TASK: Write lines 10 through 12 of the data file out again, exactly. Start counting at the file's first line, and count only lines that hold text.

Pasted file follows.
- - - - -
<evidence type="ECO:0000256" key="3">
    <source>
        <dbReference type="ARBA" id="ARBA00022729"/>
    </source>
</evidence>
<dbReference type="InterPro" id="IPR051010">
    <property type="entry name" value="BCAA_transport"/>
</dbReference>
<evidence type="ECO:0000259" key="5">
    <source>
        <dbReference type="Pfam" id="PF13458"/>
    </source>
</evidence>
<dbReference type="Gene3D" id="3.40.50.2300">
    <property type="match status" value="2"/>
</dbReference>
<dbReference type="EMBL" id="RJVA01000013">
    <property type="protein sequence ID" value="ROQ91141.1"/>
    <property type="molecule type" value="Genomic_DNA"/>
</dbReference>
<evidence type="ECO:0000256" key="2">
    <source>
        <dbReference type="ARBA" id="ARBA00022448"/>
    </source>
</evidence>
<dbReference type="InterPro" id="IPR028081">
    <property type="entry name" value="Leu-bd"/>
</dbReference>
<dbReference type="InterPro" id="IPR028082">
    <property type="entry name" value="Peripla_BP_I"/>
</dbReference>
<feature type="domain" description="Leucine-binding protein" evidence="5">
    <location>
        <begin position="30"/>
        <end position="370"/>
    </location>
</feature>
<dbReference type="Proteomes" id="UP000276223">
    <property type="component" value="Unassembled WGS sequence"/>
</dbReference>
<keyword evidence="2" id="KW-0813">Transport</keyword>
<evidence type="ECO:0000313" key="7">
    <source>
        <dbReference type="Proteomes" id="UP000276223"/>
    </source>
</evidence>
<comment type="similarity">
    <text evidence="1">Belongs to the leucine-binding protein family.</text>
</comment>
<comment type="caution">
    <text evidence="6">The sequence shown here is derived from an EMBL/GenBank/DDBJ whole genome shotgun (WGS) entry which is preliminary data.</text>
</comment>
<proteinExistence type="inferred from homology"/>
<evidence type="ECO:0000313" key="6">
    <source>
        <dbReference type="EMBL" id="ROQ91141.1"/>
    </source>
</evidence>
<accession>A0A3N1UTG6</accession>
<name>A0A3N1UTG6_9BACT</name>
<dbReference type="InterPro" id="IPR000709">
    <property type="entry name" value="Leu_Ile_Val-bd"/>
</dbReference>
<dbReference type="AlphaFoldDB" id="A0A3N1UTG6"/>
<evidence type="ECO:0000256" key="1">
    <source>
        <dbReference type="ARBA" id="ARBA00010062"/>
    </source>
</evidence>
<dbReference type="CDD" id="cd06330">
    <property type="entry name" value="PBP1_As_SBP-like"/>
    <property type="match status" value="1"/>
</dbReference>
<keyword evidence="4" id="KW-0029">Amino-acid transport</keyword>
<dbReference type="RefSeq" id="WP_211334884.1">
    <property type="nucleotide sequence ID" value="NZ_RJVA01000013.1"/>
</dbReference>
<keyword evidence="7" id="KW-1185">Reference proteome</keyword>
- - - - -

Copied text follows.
    <source>
        <dbReference type="Pfam" id="PF13458"/>
    </source>